Hosea Settlers in United States in the 18th Century

  • William Hosea, who settled in North Carolina in 1701
  • William Hosea, who landed in North Carolina in 1701 [3]CITATION[CLOSE]
    Filby, P. William, Meyer, Mary K., Passenger and immigration lists index : a guide to published arrival records of about 500,000 passengers who came to the United States and Canada in the seventeenth, eighteenth, and nineteenth centuries. 1982-1985 Cumulated Supplements in Four Volumes Detroit, Mich. : Gale Research Co., 1985, Print (ISBN 0-8103-1795-8)
  • Samll Hosea, who arrived in Virginia in 1722 [3]CITATION[CLOSE]
    Filby, P. William, Meyer, Mary K., Passenger and immigration lists index : a guide to published arrival records of about 500,000 passengers who came to the United States and Canada in the seventeenth, eighteenth, and nineteenth centuries. 1982-1985 Cumulated Supplements in Four Volumes Detroit, Mich. : Gale Research Co., 1985, Print (ISBN 0-8103-1795-8)

Contemporary Notables of the name Hosea (post 1700)


  • Addison Hosea, DD, an American Episcopal clergyman, bishop of Lexington, Kentucky
  • Hosea Mann Jr., American politician, Member of Vermont State House of Representatives from Wilmington, 1888
  • Hosea Townsend (1840-1909), American Republican politician, Served in the Union Army during the Civil War; Lawyer; Member of Tennessee State House of Representatives, 1869; U.S. Representative from Colorado at-large, 1889-93; Delegate to Republican National Convention from Colorado, 1892; U.S. District Judge for Indian Territory, 1897-1907
  • Hosea Emiliano Gear (b. 1984), New Zealand rugby player
  • Hosea Hunt Rockwell (1840-1918), American Democrat politician, Member of New York State Assembly from Chemung County, 1877; U.S. Representative from New York 28th District, 1891-93; Candidate for Presidential Elector for New York, 1896, 1900 [4]CITATION[CLOSE]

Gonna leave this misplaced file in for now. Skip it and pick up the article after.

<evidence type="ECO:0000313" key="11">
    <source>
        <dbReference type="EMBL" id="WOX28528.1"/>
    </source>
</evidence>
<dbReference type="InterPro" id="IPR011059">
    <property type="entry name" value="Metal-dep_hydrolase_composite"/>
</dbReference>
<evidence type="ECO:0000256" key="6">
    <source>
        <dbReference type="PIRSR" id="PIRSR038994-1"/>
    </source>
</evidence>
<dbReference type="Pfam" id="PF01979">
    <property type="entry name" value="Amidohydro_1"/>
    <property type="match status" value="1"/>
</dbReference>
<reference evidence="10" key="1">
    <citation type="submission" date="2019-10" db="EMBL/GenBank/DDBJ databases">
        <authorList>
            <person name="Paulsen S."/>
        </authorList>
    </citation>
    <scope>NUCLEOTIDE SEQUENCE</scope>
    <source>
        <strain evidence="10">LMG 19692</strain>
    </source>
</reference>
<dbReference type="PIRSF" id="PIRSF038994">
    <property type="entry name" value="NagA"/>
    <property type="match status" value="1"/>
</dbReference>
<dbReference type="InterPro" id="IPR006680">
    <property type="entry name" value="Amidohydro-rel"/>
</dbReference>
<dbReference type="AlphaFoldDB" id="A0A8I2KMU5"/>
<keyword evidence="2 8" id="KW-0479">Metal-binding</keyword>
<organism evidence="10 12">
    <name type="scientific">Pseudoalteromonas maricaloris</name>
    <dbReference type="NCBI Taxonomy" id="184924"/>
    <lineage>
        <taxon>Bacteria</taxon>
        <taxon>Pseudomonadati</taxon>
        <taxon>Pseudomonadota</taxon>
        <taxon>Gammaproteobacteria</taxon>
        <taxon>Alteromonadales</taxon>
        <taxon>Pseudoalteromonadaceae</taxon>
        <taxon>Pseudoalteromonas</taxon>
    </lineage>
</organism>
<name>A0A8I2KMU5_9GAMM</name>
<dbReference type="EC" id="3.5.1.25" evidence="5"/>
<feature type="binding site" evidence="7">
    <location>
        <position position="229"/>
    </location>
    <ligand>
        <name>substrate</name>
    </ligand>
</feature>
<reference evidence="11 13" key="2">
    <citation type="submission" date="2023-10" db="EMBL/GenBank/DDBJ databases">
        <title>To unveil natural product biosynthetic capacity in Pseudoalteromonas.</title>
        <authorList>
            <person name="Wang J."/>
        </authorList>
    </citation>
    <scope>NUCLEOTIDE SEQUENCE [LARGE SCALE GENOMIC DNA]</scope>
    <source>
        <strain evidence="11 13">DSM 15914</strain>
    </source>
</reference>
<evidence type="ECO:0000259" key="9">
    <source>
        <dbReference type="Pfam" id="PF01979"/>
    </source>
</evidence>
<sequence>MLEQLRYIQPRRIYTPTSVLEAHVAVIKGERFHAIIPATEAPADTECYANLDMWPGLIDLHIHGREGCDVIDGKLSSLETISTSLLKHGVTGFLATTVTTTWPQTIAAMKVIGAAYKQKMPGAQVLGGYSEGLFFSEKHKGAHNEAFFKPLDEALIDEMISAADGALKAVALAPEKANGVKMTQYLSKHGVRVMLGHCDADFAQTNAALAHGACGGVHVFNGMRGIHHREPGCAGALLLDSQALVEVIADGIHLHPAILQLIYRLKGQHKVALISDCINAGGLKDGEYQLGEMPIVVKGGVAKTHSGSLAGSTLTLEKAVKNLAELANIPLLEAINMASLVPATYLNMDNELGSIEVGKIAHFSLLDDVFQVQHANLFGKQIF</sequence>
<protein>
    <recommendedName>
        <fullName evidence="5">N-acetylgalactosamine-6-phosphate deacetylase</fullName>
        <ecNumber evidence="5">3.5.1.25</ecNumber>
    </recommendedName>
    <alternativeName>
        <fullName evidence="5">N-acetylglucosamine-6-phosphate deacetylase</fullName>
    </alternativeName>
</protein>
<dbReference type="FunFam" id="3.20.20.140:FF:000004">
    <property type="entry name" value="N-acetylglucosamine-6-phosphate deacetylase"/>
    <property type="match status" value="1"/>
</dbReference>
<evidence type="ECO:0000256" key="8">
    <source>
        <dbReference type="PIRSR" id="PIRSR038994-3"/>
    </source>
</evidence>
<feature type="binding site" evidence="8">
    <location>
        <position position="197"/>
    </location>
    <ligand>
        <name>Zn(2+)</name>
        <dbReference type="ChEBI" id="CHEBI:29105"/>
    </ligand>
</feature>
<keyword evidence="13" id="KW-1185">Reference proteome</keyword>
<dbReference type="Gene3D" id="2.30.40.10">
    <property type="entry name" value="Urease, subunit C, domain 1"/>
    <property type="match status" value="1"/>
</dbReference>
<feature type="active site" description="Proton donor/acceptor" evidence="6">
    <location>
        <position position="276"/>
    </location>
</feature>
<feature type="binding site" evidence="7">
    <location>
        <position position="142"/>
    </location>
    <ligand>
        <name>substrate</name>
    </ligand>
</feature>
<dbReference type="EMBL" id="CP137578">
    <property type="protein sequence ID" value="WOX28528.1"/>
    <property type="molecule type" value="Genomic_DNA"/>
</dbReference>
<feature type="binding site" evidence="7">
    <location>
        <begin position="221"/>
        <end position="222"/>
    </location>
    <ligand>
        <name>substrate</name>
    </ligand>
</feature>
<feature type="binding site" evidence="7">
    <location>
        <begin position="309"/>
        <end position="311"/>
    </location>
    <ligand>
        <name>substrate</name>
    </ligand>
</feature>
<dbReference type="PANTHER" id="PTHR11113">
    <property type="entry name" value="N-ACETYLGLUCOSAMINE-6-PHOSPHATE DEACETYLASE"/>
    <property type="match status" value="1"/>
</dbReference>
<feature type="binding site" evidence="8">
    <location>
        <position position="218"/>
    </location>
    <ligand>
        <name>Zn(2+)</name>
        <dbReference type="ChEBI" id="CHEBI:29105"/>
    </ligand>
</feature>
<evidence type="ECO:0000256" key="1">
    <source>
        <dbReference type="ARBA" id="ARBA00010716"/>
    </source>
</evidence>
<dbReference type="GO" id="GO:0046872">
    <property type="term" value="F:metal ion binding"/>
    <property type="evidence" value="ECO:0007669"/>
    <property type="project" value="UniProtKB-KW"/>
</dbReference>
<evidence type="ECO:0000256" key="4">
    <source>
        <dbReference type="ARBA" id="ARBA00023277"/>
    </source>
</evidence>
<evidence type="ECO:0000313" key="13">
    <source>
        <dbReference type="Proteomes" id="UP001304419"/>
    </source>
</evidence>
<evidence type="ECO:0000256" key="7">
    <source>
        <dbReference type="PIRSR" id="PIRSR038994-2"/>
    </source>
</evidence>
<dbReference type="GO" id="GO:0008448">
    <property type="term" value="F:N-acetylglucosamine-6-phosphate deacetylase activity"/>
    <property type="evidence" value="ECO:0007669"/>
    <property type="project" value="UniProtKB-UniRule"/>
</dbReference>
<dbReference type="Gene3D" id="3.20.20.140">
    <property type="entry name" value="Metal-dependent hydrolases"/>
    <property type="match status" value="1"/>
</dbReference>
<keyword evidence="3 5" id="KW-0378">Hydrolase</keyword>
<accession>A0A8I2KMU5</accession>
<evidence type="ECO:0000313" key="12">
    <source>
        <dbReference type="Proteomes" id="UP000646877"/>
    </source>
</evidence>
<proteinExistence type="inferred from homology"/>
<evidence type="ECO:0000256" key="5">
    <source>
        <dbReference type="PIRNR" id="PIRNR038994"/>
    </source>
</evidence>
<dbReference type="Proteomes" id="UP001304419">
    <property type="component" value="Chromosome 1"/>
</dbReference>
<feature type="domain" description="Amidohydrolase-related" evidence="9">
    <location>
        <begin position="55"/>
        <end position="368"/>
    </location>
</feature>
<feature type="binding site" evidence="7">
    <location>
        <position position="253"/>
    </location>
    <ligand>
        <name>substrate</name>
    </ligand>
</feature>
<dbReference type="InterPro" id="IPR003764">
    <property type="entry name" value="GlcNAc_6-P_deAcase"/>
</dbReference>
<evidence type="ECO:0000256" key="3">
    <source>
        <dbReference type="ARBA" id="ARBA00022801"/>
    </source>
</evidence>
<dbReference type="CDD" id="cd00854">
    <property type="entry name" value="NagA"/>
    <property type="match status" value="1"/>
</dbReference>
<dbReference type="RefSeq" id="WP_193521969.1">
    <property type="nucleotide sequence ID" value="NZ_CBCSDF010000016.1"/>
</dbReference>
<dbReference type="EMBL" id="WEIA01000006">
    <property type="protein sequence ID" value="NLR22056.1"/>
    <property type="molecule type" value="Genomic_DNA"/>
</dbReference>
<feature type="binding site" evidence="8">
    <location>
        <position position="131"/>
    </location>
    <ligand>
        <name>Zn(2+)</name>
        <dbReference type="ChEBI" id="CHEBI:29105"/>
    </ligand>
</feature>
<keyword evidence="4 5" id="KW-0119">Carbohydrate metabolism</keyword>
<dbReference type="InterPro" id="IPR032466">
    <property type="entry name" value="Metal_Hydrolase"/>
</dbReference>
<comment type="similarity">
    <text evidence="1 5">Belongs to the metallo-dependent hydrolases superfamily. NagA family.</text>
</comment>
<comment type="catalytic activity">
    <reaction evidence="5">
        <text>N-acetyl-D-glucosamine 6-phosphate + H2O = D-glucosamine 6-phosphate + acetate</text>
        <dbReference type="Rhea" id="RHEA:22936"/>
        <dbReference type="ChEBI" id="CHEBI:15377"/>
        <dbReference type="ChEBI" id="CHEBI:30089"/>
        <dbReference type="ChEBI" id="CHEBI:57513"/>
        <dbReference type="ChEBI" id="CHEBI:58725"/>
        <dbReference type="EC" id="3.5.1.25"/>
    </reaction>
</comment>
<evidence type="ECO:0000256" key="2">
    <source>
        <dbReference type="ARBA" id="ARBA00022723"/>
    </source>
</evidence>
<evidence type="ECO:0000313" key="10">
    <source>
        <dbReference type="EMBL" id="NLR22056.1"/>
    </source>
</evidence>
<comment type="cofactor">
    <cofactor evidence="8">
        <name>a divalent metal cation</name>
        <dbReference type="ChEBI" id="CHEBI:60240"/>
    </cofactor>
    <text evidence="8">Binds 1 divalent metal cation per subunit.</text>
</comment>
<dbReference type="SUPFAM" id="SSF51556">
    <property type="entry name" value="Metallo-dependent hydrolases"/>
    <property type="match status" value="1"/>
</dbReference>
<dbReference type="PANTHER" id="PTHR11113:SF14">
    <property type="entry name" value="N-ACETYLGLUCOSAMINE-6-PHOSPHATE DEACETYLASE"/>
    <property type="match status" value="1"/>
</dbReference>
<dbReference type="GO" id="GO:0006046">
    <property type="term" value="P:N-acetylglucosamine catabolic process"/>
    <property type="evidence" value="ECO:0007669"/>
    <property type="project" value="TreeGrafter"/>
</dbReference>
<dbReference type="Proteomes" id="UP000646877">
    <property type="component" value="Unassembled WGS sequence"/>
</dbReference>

The Political Graveyard: Alphabetical Name Index. (Retrieved 2016, June 10) . Retrieved from http://politicalgraveyard.com/alpha/index.html
  • Hosea Ballou II (1796-1861), American Universalist minister, the 1st President of Tufts University from 1853 to 1861
  • Hosea Ballou (1771-1852), American clergyman and theological writer, one of the fathers of American Universalism
  • Hosea T. Lockard (1920-2011), African-American Criminal Court Judge in Tennessee
  • Hosea Merrill Knowlton (b. 1847), American Republican politician, Member of Massachusetts State House of Representatives, 1876-77; Member of Massachusetts State Senate, 1878-79 [5]CITATION[CLOSE]
    The Political Graveyard: Alphabetical Name Index. (Retrieved 2015, October 6) . Retrieved from http://politicalgraveyard.com/alpha/index.html
  • Hosea M. Ray, American politician, U.S. Attorney for the Northern District of Mississippi, 1961-81 [6]CITATION[CLOSE]
    The Political Graveyard: Alphabetical Name Index. (Retrieved 2015, November 9) . Retrieved from http://politicalgraveyard.com/alpha/index.html

Hosea Family Crest Products



See Also



Citations


  1. ^ Burke, John Bernard, The Roll of Battle Abbey. London: Edward Churton, 26, Holles Street, 1848, Print.
  2. ^ Lewis, Samuel, A Topographical Dictionary of England. Institute of Historical Research, 1848, Print.
  3. ^ Filby, P. William, Meyer, Mary K., Passenger and immigration lists index : a guide to published arrival records of about 500,000 passengers who came to the United States and Canada in the seventeenth, eighteenth, and nineteenth centuries. 1982-1985 Cumulated Supplements in Four Volumes Detroit, Mich. : Gale Research Co., 1985, Print (ISBN 0-8103-1795-8)
  4. ^ The Political Graveyard: Alphabetical Name Index. (Retrieved 2016, June 10) . Retrieved from http://politicalgraveyard.com/alpha/index.html
  5. ^ The Political Graveyard: Alphabetical Name Index. (Retrieved 2015, October 6) . Retrieved from http://politicalgraveyard.com/alpha/index.html
  6. ^ The Political Graveyard: Alphabetical Name Index. (Retrieved 2015, November 9) . Retrieved from http://politicalgraveyard.com/alpha/index.html